Located in an older building in downtown Los Angeles, Tangram Interiors showroom fits in perfectly. Acting as both a display of Tangram Studio, Tangram Technology, and West Elm Workspace products as well as an office for Tangram’s downtown associates, it isn’t necessarily obvious whether it’s a location open to the trade. Unlike other dealer and manufacturer showrooms downtown, however, this site was chosen not only for its shabby-chic aesthetic but also because it’s so easy to visit; there isn’t a security desk to buzz you in or key pass needed to head up the elevator.
CREATING A PLACE OF COMFORT
The look is also unusual for a showroom with a massive SiliconCore display along one wall (created with individual panels that can be switched out, available through Tangram Interiors), a kitchen, and even a bar cart.
A full-wall display by SiliconCore and chunky, patterned sofa act as a “living room” to the showroom space.
“We don’t want you to come in here and look at product,” noted Paul Randall Smith, chief marketing officer for Tangram Interiors. “We want you to come and feel comfortable.” Pointing to the amenities, he stated millennials aren’t as comfortable attending events in restaurants; he’s seeing a move toward hosting gatherings in offices and showrooms. These changes are reflected in the Tangram location. “I’d say it’s a community space rather than using the word showroom,” he noted.
“This space is supposed to be a disruptor,” Smith added, referencing the ways in which new office layouts are changing the way we see workplaces.
A kitchen with a bar surface acts as both a place to work and to unwind.
ANCILLARY PRODUCTS HOLD THEIR OWN
Throughout the showroom there are a variety of plush chairs and other accessories that have become more commonplace in offices. Smith said that because of the resimercial trend in the industry, the company’s ancillary products sales have grown significantly over the past few years.
It makes sense. With open office layouts and the expectation that where you work is a home away from home, employees want to be able to both highlight their independent personalities in a work-appropriate manner and be able to find a comfortable chair to occasionally sit in while working.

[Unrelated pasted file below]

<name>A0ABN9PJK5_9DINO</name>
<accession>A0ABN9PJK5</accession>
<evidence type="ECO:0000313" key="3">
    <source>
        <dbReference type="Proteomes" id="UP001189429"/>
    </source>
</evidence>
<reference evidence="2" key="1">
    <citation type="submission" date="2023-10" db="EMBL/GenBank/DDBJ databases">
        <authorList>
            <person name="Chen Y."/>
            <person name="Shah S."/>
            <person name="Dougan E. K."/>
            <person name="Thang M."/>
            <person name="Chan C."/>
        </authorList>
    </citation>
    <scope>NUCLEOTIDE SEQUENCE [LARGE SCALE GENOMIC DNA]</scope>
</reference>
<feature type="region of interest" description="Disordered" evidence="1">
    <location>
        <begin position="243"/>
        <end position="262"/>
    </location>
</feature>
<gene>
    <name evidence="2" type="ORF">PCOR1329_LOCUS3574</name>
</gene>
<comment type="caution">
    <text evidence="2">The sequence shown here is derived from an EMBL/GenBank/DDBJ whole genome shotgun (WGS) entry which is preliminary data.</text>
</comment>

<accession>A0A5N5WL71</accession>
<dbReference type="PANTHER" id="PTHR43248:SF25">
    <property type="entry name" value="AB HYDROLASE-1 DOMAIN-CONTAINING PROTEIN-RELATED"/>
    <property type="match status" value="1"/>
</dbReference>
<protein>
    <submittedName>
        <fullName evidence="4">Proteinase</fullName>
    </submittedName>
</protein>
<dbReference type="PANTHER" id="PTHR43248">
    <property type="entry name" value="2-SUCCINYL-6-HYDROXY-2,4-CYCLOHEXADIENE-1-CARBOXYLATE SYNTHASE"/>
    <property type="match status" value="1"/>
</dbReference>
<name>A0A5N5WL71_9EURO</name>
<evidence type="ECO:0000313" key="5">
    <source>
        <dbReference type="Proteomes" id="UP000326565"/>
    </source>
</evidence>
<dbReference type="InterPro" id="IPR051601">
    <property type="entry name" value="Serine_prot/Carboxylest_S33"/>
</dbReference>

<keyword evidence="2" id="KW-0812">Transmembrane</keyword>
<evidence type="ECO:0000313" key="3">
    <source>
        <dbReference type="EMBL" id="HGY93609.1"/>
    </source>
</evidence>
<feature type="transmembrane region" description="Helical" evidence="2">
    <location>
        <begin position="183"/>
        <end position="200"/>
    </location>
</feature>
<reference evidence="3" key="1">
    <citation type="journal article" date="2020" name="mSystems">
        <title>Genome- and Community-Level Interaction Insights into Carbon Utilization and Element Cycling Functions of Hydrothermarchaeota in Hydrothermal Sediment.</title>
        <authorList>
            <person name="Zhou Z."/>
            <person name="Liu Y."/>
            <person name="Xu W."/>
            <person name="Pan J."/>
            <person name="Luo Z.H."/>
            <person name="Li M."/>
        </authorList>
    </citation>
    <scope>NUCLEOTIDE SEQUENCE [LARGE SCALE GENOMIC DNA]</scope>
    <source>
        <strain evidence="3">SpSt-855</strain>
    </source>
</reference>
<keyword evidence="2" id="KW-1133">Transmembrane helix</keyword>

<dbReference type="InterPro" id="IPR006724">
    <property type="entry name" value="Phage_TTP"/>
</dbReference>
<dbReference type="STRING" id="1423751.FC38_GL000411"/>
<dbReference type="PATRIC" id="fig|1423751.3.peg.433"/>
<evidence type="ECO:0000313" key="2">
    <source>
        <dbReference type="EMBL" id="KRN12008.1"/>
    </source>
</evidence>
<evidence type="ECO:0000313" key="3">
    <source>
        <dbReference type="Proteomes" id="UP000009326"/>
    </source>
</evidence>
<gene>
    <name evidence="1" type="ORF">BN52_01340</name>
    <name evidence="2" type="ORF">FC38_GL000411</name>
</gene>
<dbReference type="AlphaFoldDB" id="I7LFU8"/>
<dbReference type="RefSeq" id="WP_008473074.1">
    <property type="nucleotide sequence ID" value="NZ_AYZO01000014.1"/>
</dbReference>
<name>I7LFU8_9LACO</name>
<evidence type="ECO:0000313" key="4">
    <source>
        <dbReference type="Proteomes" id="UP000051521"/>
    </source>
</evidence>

Tangram’s open office space features two types of desking systems: a communal desk (a West Elm WORKSPACE product) where individual areas are delineated through the use of furniture and ancillary products, and a trio of sit-stand desks with rounded partitions created by Tangram Studio, a co-design furniture division of Tangram Interiors.
The West Elm WORKSPACE desking system showcases more traditional open-office work surfaces (left) while Tangram Interiors’ sit-stand desks provide visitors with a more unique working option.
CLOSED OFFICES DISPLAY VARIED ENCLOSED SPACES
With plenty to focus on in the openness of the showroom, it can be easy to miss the perimeter offices that include four types of working spaces: standing-desk conference, small meeting/phone booth, standard single-occupant offices, and a board room.
In each, a Microsoft Surface Hub or large-screen display are utilized, but the tech doesn’t take away from the design of the space. Smith said, “One of our edicts is, ‘How do we make [the technology] disappear?’” In the standing-desk conference room, the screen is framed in wood, which gives it an air of sophistication that matches the material used in other products in the room, like the desk.
In order to “pull the street feel into the office,” Smith explained, the interior walls separating the enclosed offices and open portion of the showroom are designed to mimic the building envelope’s use of steel and glass panels. The result: The industrial vibe of the older building blends into the interior, which matches the maker space aesthetic that so many are trying to create.
The perimeter offices provide visitors with an understanding of how Tangram’s products can be used in different closed-office types: conference rooms, phone booths, and single occupancy.
TYING TOGETHER SUSTAINABILITY AND LOCAL FLAVOR
One undeniably eye-catching detail in the location are the wooden surfboards. Representing recently completed projects, the wood scraps collected during the production of the furniture are fashioned into traditional surfboards by one Tangram Studio’s manufacturing vendors. They not only act as stunning displays that tie into the local culture, they also tell a story of sustainability.
Caption: Woodworker Tom Schues’ surfboards made from scraps of excess wood tie Tangram to both the local culture and sustainability.
PUTTING POWER BEHIND CREATING
Several pieces of furniture in the working showroom in addition to the lighting stand out as fully embracing the bespoke aesthetic that is indicative of the maker space style. These pieces are custom-designed by Tangram Studio led by Creative Director Charlotte Wiederholt. Products like the conference tables with old iron legs and the other-worldly “chandelier” hanging over the kitchen give a unique angle to standard designs.
Along with her team of engineer-designers, Wiederholt has become known for not just designing but also creating these custom pieces. Smith pointed out the legs of the conference table, explaining how Wiederholt came back from antiquing with metal odds and ends that she cut, buffed, and welded together to create these one-of-a-kind pieces.
“She’s constantly pushing the bounds of what she can do,” Smith said.
The legs of the conference table in the entryway were found at an antique shop and added to the surface to create a one-of-a-kind design.
Fabric samples are organized in an antique metal filing cabinet, mixing functionality with the bespoke aesthetic.
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